Financial statements help businesses effectively manage their revenue and expenses. The insight they provide into financial performance is especially important for manufacturing companies, which need to contend with unprecedented levels of volatility in the price of labor and raw materials. With their unit cost of labor rising nearly 5% in the second quarter of 2023 alone, manufacturers must constantly adjust their pricing models to ensure that they continue to generate profits.

When done accurately, manufacturing financial statements provide managers with a valuable starting point to analyze their business’s performance and set accurate budgets for the future. Though not always the case, manufacturing financial statements related to inventory may also be audited for tax and governance purposes, making accuracy even more important.

This article outlines the role and importance of financial statements for manufacturers, breaks down the nuances of each type of financial statement and explains how technology speeds up the preparation of manufacturing financial statements while reducing the risk of error.

What Are Manufacturing Financial Statements?

Manufacturing financial statements are reports that provide stakeholders both within and outside a manufacturing company with up-to-date information on the business’s financial performance. Internal stakeholders, including accountants and managers, use financial statements to benchmark their business’s financial performance, manage budgets and create accurate forecasts for the future. External stakeholders, such as investors and lenders, rely on financial statements for information on a manufacturer’s profitability, net worth, liquidity and solvency so they can make sound investment decisions.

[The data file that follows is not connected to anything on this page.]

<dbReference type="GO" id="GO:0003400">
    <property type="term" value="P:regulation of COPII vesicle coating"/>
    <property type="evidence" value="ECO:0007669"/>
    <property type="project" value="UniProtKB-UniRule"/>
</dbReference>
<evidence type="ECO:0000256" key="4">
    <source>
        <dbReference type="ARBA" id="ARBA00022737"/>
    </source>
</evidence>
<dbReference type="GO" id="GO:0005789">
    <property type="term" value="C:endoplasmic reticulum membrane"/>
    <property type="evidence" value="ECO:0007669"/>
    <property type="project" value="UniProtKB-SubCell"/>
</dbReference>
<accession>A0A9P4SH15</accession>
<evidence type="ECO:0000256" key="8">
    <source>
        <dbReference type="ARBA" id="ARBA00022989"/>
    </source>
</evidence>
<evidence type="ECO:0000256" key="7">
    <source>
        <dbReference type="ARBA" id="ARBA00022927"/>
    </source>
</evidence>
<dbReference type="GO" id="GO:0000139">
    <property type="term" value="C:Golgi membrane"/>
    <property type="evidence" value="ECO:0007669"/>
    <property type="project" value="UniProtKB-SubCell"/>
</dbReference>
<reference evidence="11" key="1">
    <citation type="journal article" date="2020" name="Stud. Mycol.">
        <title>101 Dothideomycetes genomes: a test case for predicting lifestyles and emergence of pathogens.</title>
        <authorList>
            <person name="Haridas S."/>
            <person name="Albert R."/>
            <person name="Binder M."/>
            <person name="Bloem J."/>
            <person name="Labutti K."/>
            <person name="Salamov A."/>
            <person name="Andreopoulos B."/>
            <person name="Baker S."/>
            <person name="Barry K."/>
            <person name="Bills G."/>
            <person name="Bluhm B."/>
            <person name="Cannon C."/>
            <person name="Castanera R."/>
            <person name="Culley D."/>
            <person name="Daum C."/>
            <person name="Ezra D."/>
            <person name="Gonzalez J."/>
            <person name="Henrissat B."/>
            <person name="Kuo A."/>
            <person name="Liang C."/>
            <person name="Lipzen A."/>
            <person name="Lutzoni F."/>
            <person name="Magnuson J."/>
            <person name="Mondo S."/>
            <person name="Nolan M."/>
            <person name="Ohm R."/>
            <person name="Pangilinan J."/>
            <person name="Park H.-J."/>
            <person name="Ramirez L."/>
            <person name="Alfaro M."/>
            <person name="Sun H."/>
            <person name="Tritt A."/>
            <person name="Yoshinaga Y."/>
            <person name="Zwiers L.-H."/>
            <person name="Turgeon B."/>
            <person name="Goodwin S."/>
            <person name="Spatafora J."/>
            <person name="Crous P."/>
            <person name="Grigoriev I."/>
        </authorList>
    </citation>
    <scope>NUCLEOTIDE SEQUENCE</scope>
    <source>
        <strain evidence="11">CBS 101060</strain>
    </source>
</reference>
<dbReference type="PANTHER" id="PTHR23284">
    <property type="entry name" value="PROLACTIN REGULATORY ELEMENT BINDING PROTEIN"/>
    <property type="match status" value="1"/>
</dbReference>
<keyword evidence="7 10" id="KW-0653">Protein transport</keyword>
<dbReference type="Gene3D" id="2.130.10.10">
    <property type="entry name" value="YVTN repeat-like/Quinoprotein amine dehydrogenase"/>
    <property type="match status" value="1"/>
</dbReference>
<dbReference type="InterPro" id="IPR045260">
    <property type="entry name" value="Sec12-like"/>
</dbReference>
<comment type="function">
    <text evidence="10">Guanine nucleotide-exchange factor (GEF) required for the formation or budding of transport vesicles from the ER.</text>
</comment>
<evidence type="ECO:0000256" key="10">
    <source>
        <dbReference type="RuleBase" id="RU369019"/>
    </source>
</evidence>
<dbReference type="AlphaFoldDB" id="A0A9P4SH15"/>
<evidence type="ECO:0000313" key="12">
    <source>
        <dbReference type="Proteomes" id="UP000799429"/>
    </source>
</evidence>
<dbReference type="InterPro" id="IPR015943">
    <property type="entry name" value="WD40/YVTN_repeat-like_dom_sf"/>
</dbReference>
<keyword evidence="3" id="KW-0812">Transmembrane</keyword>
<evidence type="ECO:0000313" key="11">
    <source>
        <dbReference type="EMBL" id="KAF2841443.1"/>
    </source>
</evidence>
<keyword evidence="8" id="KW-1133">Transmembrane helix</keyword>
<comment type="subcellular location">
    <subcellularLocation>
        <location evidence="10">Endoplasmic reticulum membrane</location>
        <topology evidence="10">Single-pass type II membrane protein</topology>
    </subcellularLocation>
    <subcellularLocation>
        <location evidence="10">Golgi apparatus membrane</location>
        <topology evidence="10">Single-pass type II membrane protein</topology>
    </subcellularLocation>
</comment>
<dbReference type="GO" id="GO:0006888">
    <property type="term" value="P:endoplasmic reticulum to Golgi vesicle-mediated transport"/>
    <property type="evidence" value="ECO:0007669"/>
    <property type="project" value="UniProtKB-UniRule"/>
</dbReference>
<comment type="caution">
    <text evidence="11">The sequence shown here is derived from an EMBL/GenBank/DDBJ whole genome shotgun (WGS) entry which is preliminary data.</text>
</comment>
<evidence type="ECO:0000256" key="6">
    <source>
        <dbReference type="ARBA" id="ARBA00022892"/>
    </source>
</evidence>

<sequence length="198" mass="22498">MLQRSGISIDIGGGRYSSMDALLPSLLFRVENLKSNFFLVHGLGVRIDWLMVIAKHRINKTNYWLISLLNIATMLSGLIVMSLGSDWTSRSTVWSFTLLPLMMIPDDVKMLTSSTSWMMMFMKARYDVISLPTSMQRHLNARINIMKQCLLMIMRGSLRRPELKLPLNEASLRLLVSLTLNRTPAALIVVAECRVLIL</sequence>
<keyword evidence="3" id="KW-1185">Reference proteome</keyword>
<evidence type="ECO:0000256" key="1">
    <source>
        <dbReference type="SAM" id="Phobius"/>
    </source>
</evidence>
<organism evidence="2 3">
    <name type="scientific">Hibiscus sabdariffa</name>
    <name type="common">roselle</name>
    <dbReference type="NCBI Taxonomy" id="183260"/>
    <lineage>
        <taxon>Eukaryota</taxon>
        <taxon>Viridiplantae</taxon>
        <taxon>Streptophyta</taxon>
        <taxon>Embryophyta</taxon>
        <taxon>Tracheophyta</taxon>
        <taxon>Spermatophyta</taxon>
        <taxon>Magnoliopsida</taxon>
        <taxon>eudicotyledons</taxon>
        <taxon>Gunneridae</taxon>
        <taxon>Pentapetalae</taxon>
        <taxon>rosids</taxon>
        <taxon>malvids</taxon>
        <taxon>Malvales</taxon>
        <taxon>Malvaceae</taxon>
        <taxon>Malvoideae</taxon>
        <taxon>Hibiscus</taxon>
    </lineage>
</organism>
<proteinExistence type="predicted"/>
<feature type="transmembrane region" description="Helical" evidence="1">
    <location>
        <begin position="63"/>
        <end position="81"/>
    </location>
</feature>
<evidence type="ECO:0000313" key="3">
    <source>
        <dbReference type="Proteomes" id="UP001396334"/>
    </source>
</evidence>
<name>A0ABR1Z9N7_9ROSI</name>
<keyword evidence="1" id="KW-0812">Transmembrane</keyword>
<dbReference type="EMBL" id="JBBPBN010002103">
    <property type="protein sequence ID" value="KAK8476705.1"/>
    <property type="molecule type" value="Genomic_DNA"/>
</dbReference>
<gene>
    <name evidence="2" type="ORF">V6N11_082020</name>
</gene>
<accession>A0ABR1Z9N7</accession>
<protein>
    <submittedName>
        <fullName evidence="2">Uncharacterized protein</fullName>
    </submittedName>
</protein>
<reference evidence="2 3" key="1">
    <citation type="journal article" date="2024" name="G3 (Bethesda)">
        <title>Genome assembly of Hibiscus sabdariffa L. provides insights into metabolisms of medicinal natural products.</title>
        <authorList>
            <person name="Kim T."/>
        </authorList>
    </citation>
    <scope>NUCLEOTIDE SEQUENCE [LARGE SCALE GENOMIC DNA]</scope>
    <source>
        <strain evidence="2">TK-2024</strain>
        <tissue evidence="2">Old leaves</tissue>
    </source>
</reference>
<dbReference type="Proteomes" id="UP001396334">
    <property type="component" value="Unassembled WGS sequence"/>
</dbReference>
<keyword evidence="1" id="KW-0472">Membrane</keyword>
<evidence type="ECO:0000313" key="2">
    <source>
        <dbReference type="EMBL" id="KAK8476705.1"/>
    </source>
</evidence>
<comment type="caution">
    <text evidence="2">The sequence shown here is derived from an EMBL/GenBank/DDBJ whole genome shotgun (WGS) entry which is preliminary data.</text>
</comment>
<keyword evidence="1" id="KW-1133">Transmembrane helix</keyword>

Compiling manufacturing financial statements can be a painstaking process when done manually. What’s more, errors when calculating the costs of raw materials or compiling cash flow statements can lead to inaccurate budgeting, forecasting and planning. These errors, in turn, can eat into revenue and cause reputational damage — neither of which manufacturers can afford as they operate on increasingly thin margins to keep the price of their goods competitive in a volatile economy.

Key Takeaways

  • Manufacturing financial statements are reports that provide manufacturing companies with valuable insights into their financial performance.
  • Unlike retail and other merchandising businesses, manufacturers produce their own goods, which adds complexity to the way they track and cost for inventory.
  • Accurate financial statements are essential to inform sound business decision-making, which is why many manufacturers rely on financial management software to accelerate and eliminate human error from the process.

Manufacturing Financial Statements Explained

Manufacturing financial statements are records of a manufacturing company’s activities and financial performance. They serve as a reference for internal stakeholders, who use them to assess the business’s performance and adjust their strategies accordingly; and for investors, whose contributions will depend on the business’s current financial performance and future prospects.

In addition to their fixed assets, such as the facilities they occupy and machinery they use to produce their goods, manufacturers typically include three types of inventories in their financial statements: raw materials, work in process and finished goods.

While general accounting statements reflect the overall financial performance of an organization, manufacturing financial statements measure the financial performance of a production facility or collection of production facilities in companies that manufacture their products in multiple locations. Manufacturing financial statements are typically used by management and external investors to inform decision-making, and inventory and sales data may also be subject to regulatory scrutiny.

What Makes Manufacturing Financial Statements Different?